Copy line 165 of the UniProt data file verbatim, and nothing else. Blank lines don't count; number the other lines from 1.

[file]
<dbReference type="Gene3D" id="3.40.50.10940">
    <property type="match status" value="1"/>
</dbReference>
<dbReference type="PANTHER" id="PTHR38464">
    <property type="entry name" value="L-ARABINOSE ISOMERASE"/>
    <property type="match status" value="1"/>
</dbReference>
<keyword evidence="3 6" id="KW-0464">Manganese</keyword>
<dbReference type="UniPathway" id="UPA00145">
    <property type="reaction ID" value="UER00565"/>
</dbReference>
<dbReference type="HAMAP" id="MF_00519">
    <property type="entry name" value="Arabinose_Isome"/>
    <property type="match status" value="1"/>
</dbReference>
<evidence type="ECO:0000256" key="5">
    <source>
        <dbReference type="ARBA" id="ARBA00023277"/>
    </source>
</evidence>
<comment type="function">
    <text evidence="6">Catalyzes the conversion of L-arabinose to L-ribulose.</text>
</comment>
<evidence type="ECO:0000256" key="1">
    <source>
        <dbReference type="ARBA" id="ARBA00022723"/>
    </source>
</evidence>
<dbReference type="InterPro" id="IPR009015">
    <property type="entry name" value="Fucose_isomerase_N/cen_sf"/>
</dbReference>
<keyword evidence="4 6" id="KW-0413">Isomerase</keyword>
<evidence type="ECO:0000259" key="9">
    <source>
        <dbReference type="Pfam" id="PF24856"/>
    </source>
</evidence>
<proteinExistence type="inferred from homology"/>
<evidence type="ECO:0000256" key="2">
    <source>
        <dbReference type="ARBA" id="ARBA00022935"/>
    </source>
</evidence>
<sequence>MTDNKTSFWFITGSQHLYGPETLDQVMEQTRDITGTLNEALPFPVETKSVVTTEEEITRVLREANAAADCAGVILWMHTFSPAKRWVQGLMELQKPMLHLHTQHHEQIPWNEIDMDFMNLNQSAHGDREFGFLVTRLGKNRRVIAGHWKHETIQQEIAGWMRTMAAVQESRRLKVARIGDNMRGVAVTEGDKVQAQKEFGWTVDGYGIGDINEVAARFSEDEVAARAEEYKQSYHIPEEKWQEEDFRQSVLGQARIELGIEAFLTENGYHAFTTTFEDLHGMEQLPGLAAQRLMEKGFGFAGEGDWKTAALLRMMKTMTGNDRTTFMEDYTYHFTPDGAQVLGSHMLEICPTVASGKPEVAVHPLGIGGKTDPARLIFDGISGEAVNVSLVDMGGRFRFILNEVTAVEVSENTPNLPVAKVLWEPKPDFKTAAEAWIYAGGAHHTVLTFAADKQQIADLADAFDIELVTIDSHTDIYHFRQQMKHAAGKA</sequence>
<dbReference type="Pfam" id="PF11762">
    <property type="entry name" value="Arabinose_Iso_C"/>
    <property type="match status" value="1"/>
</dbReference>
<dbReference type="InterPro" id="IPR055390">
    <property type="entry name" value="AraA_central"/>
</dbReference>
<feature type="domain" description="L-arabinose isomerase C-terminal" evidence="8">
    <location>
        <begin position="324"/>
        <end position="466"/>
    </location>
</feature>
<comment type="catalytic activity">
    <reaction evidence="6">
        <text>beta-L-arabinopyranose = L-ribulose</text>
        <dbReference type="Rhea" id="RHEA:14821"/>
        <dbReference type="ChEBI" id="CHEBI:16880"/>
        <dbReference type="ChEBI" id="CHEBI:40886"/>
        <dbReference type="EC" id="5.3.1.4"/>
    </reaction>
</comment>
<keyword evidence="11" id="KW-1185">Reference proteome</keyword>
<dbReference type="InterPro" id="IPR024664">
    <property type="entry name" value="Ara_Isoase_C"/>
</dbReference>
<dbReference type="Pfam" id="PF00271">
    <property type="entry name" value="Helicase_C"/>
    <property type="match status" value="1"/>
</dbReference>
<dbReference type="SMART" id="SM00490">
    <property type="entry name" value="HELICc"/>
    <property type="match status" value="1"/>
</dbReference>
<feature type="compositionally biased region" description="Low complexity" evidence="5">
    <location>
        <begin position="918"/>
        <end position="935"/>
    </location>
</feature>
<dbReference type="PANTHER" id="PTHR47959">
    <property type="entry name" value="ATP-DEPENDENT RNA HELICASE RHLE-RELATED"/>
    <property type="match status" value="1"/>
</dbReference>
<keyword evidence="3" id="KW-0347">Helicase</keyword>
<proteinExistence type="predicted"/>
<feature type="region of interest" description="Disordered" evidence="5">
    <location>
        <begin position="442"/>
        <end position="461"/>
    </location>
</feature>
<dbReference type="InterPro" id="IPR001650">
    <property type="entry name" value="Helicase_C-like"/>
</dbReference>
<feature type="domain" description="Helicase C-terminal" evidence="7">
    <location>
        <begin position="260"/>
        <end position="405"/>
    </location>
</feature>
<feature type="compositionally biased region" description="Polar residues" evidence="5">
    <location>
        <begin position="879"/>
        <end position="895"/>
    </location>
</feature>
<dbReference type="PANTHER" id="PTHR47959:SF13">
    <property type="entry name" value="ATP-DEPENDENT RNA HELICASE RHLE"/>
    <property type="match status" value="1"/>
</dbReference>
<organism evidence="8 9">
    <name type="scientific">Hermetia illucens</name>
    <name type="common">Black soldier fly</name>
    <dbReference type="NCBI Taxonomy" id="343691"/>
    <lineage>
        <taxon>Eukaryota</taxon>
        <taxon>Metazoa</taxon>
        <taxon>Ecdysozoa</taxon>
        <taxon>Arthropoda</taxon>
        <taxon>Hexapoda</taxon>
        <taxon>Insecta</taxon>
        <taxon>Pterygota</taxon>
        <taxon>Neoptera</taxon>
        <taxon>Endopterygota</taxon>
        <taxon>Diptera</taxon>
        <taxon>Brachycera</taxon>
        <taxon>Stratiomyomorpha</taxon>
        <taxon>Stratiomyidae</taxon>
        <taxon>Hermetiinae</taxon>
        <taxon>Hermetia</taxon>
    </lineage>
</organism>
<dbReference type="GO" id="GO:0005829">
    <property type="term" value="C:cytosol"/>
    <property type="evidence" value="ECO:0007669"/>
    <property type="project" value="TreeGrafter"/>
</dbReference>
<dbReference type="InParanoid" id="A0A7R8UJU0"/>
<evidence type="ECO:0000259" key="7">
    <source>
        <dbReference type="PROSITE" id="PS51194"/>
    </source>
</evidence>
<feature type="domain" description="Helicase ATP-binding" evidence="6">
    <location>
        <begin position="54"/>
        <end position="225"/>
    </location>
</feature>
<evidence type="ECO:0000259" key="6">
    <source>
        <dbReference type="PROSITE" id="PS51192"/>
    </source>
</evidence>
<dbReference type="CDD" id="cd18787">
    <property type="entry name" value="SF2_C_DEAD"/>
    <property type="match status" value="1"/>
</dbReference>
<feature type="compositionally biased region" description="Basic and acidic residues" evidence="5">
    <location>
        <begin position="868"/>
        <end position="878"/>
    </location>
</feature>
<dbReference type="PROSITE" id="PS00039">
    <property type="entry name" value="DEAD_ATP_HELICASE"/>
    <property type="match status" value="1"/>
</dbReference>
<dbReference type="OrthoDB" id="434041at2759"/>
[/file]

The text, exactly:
    <location>